Aparigraha is a concept relating to the absence of possessiveness. This is one of the main virtues of Jainism. Aparigraha is the opposite of parigrah. Parigrah relates to keeping things or possessions because they are necessary.
One way to think of aparigraha is being aware of change in life. It is inevitable and it happens constantly. You may wish your children could remain babies, but you know that they must change and grow into adults. You yourself must grow older with every passing day. This is aparigraha -the living understanding that there is no way to hold on to anything including moments of time. There is no way to truly possess anything.
If you try to hold on to the past, for example, you can make yourself depressed or anguished. It is only by awakening to the lessons that come with letting go and not holding on that we find true peace.
As a word, it is closest to the Sanskrit word vairagya. This is the word for detachment. This is a path that India’s holy men take when they leave all worldly possessions behind and go on to live lives of austerity.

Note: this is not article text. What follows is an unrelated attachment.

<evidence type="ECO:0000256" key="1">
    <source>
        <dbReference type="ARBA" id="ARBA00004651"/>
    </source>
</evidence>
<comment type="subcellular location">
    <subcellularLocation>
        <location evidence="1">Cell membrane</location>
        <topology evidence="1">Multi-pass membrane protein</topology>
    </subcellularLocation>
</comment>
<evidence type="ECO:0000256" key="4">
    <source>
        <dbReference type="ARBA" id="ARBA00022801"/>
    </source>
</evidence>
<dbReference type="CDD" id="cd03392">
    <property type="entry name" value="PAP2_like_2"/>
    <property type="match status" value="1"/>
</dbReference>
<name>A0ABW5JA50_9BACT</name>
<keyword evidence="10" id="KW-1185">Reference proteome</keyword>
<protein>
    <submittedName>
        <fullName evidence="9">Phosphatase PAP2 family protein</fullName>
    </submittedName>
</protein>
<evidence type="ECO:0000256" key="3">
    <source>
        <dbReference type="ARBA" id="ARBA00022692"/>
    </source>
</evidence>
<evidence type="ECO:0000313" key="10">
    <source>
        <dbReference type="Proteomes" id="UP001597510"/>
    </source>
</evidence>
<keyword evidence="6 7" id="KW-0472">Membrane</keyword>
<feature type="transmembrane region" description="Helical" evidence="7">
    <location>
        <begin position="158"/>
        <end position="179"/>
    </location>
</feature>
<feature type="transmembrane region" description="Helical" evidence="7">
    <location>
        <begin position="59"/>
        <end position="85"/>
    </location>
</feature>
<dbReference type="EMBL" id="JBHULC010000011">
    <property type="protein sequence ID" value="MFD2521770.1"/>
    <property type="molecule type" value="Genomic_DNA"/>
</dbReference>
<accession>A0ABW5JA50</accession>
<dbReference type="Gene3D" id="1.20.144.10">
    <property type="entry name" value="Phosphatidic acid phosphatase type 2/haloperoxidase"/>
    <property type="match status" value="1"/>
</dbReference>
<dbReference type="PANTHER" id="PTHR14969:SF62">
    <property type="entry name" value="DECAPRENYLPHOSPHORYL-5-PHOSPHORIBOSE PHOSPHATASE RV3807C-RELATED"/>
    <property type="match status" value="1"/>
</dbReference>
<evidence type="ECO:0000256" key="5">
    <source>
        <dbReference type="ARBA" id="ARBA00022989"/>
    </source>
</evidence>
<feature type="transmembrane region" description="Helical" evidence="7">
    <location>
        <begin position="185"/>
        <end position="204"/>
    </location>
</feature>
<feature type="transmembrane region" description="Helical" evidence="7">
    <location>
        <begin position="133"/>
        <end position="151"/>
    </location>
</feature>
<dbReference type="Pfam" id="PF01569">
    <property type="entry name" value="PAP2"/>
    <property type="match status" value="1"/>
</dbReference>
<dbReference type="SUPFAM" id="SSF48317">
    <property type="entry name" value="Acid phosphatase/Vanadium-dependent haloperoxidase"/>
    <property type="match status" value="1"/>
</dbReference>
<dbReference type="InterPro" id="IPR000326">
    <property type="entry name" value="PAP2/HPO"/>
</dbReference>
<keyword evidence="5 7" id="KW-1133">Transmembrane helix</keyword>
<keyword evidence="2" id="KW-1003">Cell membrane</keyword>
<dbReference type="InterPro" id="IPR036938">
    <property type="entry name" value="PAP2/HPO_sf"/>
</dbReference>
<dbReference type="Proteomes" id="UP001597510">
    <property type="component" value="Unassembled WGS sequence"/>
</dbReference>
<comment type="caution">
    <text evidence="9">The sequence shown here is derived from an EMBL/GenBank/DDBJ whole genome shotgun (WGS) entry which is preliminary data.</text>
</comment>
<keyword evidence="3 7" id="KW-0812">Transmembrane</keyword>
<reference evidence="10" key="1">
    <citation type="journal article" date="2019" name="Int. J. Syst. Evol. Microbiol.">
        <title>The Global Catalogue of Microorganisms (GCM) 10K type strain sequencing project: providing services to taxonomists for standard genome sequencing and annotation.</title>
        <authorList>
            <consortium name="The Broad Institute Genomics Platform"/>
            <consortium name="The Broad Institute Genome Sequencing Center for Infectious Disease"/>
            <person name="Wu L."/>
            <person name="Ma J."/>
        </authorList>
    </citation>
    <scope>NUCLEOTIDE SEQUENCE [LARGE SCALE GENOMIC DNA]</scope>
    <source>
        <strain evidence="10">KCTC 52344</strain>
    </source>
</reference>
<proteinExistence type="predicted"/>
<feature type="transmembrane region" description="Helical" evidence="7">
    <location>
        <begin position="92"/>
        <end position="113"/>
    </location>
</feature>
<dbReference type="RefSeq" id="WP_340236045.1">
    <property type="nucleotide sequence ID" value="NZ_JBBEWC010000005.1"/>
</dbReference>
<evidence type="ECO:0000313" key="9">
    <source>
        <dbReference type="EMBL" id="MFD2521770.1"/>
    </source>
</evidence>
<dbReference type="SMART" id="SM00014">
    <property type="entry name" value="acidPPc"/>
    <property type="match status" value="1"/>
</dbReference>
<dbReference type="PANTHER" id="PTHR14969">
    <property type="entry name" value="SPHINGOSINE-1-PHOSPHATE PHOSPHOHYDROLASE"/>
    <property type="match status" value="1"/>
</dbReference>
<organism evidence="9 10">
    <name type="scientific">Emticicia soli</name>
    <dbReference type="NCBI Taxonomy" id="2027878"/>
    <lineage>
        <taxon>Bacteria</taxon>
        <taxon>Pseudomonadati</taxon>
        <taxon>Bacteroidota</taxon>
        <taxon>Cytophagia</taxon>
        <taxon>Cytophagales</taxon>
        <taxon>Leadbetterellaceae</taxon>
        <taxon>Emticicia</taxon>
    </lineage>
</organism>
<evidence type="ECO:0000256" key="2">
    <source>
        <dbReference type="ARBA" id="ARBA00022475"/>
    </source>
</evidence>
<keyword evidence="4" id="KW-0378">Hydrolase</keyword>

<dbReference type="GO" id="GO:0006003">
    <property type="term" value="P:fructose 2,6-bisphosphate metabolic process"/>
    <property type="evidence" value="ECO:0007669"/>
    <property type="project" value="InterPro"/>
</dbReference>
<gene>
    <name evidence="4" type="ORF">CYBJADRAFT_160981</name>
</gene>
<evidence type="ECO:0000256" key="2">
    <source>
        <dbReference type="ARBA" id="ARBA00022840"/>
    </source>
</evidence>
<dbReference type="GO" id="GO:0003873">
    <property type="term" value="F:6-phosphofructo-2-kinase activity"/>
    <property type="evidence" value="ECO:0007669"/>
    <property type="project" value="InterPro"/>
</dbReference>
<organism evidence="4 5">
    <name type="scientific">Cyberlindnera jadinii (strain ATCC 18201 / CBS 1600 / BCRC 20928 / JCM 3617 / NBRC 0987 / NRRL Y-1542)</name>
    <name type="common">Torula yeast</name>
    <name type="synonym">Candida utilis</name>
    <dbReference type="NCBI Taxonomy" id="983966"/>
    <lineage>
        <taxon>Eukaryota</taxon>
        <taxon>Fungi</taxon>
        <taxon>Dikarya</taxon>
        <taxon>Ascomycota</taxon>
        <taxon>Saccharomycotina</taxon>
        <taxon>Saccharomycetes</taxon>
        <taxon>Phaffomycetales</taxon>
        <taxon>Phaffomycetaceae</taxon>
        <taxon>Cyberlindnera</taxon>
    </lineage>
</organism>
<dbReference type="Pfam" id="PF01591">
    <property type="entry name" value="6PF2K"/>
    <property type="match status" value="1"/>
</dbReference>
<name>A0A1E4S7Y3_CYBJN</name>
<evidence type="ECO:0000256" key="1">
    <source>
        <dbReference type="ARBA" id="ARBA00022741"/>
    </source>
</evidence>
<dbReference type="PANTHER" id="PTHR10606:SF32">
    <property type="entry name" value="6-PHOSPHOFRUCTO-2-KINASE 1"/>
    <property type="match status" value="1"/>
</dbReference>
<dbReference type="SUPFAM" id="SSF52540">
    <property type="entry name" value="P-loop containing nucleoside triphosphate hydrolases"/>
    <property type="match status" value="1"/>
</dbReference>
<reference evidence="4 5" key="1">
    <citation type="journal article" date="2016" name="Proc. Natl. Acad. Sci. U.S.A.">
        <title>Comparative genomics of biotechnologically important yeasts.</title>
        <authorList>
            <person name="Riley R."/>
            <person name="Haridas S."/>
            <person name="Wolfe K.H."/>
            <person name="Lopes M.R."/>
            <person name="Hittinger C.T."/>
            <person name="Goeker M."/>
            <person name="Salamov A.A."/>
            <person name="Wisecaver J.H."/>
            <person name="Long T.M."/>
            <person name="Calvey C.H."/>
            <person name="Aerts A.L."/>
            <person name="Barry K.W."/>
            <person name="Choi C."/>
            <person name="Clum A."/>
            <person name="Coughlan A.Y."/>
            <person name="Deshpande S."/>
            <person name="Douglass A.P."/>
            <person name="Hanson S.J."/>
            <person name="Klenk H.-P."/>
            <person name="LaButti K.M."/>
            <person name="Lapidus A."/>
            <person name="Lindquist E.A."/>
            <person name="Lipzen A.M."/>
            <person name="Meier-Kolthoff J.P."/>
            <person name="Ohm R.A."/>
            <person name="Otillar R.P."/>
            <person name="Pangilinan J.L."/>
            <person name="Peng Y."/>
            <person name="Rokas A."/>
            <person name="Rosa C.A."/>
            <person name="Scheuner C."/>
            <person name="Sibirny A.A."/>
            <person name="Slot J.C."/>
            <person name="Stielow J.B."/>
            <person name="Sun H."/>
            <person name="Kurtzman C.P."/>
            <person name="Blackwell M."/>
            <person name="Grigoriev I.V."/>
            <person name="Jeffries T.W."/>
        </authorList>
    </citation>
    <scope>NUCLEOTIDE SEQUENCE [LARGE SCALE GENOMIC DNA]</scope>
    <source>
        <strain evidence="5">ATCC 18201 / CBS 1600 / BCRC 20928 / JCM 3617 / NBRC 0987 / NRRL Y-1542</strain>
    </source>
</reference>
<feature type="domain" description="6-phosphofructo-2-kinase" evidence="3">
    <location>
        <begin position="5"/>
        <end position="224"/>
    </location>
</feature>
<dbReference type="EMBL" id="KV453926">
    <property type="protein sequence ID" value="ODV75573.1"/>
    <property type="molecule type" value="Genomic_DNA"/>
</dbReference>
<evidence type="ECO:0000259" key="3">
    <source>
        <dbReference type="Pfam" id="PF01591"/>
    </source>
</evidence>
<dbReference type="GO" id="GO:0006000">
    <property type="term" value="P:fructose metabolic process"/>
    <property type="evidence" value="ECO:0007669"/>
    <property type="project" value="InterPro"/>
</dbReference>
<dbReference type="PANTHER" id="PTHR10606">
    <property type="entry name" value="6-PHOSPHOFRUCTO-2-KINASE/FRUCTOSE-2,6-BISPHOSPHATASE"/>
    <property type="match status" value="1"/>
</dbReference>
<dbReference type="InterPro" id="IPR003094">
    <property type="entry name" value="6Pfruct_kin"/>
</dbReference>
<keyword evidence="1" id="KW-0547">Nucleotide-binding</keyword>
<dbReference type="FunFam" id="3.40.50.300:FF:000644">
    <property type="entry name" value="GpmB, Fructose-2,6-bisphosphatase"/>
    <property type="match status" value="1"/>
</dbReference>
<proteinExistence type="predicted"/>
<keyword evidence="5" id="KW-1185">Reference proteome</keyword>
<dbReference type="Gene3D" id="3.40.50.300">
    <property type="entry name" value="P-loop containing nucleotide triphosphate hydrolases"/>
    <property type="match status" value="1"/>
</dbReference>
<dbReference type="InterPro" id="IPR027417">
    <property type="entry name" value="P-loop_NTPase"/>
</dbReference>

It is fine to possess material objects for the purpose of using them in life. For instance, owning a cup or a spoon has a use for one to feed oneself. However, it is the possession or hoarding of objects or things for the purpose of having more that becomes the antithesis of aparigraha. Respecting oneself and others as well as being aware of earthly needs is important but so is distinguishing those needs from wants.
There are physical needs but when the senses begin approaching desires for the sake of satisfying those desires there is a problem. This behavior leads to taking more than what is needed or to being dishonest or stealing from others.
The word can be broken down to mean grab or take. This is the essence of Graha. The pari refers to taking on all sides. The “a” negates these two words making the meaning of the whole word that of non-accumulation or detachment.
Many people who practice yoga will also practice Aparigraha as it is one of the Yamas. There are poses that help one to physically practice the art of non-attachment. The balance is found between taking and receiving as well as keeping and letting go.